In parallel to the process of change of the official identity card (RG), some states now offer an identity card that includes the social name for transgender people: Rio Grande do Sul, Pará and Rio de Janeiro. To be submitted along with the RG, the social name identity card has helped prevent, in most cases, situations of embarrassment in public as in health facilities.
Trans[ver] Exhibition
The celebrations of the Day of Transgender Visibility in Porto Alegre end early at 7pm with the inauguration of the Photographic Exhibition TRANS [VER], by photographer Fabio Rebelo. In this project, the photographer portrays transgender people that call us to shift our look due to their body modifications, clothes, posture, revealing other ways of being, and showing that they are people who also deserve to be regarded with respect. 
"Art is the best weapon and response to the barbarity of violence that trans people are suffering, along with discrimination and prejudice," said Arnaud Peral, deputy resident representative of UNDP, during the opening ceremony of the exhibition. "This exhibition is a call to reflect on the beauty of each one and beauty of humanity." 
The exhibition will be available in the Pinacoteca AJURIS (Association of Judges of Rio Grande do Sul) until March 21. The expectation of the organizers and partners is that exposure can be expanded and brought to other state capitals throughout 2014.
"When we agreed that the photos would be taken​​, there was a great interest and demand of models. Some of the photos could not be included in this first step by a logistics issue, but we hope to include them in the next exhibition", Rebelo said.
"Aids Tche" initiative

UNDP's support to these initiatives happens within the Tchê AIDS initiative, developed in conjunction with the Thematic Group of the United Nations Joint Programme on HIV / AIDS (UNAIDS), under the Integrated Work Plan for the city of Porto Alegre. Also, it is integrated to the global project "Urban Health and Justice Initiative" that is undertaken in 25 cities around the world.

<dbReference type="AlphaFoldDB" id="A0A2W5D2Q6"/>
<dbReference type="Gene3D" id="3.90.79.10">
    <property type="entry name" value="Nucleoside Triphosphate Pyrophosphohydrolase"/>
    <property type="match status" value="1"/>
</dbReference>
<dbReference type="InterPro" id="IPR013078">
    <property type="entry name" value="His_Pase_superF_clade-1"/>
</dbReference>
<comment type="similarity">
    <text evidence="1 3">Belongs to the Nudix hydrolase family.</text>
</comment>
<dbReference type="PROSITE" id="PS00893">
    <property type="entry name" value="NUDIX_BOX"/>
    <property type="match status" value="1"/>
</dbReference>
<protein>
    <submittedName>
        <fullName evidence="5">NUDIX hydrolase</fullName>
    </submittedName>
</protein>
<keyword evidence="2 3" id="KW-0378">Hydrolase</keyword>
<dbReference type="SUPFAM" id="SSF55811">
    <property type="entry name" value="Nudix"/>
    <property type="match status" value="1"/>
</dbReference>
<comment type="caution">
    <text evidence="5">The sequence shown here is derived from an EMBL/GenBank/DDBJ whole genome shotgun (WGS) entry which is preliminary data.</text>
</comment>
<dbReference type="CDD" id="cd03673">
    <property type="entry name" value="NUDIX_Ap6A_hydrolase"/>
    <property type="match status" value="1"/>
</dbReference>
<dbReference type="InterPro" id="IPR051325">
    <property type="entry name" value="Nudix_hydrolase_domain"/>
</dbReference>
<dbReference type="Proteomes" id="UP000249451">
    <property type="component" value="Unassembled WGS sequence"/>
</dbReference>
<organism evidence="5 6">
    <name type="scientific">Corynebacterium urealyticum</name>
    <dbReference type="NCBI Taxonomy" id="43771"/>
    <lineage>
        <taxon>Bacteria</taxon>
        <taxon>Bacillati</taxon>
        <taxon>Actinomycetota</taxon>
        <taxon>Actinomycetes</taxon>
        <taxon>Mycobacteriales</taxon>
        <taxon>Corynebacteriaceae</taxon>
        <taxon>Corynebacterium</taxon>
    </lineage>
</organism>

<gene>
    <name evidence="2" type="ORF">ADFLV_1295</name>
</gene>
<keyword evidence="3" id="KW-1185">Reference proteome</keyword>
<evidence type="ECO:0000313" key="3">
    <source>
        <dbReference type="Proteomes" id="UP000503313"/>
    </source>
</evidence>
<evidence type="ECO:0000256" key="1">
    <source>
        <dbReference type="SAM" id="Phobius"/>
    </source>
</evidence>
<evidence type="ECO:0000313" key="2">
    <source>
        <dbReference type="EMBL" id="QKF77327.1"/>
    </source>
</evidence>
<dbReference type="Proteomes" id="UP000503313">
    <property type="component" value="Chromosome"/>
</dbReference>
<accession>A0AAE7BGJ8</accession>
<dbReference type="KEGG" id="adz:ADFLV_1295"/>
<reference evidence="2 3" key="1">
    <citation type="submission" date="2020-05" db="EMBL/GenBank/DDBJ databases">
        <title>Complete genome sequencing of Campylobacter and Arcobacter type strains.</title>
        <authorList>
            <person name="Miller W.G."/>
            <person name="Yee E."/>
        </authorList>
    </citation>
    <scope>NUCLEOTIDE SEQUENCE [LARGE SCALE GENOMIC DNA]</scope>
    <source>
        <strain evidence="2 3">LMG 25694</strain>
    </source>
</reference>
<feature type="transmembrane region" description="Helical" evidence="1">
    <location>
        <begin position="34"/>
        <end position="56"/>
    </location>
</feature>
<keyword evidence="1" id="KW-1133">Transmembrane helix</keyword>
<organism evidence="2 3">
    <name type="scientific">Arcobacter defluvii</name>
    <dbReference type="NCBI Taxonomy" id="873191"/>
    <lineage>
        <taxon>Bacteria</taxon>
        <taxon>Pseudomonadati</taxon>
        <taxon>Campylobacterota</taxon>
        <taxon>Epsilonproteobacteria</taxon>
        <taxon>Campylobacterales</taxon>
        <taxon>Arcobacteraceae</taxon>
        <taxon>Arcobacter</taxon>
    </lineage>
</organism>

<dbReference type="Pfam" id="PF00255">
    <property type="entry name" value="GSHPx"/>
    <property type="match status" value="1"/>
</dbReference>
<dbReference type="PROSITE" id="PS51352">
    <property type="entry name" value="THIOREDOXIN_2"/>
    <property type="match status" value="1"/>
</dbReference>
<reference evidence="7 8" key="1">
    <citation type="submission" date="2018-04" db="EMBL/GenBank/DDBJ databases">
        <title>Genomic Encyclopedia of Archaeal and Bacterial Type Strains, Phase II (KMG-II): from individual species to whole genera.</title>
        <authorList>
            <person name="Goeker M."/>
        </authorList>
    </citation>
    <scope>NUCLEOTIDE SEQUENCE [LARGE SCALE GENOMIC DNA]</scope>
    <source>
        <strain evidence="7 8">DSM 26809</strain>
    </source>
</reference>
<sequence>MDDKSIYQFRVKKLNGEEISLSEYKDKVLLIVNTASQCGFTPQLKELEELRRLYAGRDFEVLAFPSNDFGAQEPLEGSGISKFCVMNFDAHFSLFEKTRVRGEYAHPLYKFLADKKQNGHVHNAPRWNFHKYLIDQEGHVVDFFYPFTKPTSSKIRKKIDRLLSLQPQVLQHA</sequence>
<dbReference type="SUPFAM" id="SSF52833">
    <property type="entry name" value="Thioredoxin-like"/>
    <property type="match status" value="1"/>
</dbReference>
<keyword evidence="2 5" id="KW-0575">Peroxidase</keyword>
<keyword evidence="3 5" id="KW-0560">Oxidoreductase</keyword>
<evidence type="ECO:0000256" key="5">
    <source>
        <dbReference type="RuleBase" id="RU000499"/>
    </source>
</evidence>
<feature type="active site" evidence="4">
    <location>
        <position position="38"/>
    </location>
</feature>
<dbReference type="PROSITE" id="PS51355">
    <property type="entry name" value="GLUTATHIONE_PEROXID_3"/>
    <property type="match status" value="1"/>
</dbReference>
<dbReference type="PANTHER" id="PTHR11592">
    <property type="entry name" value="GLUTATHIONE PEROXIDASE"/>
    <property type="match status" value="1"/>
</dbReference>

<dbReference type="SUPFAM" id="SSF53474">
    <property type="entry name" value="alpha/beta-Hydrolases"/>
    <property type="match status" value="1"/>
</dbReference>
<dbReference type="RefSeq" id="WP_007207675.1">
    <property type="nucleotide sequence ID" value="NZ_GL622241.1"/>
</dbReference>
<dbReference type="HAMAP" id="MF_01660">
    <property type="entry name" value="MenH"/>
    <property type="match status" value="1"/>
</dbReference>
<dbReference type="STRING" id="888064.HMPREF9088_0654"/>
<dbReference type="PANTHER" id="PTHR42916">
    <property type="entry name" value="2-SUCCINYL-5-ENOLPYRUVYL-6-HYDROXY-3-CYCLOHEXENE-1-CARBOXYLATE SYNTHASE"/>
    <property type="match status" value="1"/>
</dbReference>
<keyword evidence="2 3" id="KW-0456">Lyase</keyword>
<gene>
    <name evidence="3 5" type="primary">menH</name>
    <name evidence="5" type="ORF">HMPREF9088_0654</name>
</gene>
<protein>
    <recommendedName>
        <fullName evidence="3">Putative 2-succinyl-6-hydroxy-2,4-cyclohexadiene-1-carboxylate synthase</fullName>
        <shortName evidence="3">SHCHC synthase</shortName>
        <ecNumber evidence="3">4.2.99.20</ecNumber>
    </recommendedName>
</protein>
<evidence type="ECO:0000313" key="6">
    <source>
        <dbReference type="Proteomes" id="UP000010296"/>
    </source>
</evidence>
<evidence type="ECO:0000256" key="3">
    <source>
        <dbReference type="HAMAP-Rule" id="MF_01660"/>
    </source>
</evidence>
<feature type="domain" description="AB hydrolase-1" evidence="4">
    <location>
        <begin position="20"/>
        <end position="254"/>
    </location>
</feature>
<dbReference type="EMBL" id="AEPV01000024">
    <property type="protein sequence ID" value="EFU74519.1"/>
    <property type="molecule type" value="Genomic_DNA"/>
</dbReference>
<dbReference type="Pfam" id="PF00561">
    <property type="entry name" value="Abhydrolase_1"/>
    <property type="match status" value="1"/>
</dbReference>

The capital of Rio Grande do Sul ranks first in the country in numbers of incident cases of HIV / AIDS ( 99.8 / 100,000 , while the national average is 17.9) . A recent study from the Hospital de Clinicas de Porto Alegre and the Institute of Psychology, UFRGS indicates that seroprevalence among transgender women in Porto Alegre follows quite high. The factors associated with a higher prevalence were the historic of other STDs , historic of sex work, being more than 30 years and reside in the metropolitan region of Porto Alegre.
"If you look at the data for transgender women living in the metropolitan area of ​​Porto Alegre, with the prevalence in the general population in this context , we see that transgender women have a 14.5 times greater risk for HIV infection. These findings leave transgender women among the most vulnerable groups to the epidemic", says researcher Brandelli Angelo Costa.
Numbers of transphobic violence

As homophobic violence, transphobic violence remains rampant in Brazil and throughout the region. Latin America accounts for almost 80% of reported murders of transgender people in the world, and more than half of these deaths occur in Brazil - where 550 trans people are reported to have been killed since 2008. The data was provided by NGO Transgender Europe, published in November 2013.
Although worrying, human rights leaders and activists of the transgender community believe that these figures may be even higher, as many transvestites and transsexuals in the bulletins are classified as homosexuals or men who have sex with men. Another obstacle is the lack of infrastructure for accurate monitoring of these numbers within the country.
Data collected by TransRevolução Group (RJ) / RedTrans Brazil, for example, show that in 2013, in Brazil, 121 transgender people were murdered (which only includes reported and confirmed data). In addition, there are records of 11 people unconfirmed, which would bring the total number of murdered trans people to 132. 
From this survey, it is concluded that among the five regions of the country the Northeast appears first with 40 killings; Southeast in second with 38; South third with 18; Midwest fourth with 13, and the North in fifth with 12.
#LGBT #sexualorientation #genderidentity, #lgbt, #Human Rights, HIV and sex work, Urban Health and Justice Initiative, MSM; transgender; LGBT; anti-discrimination; community empowerment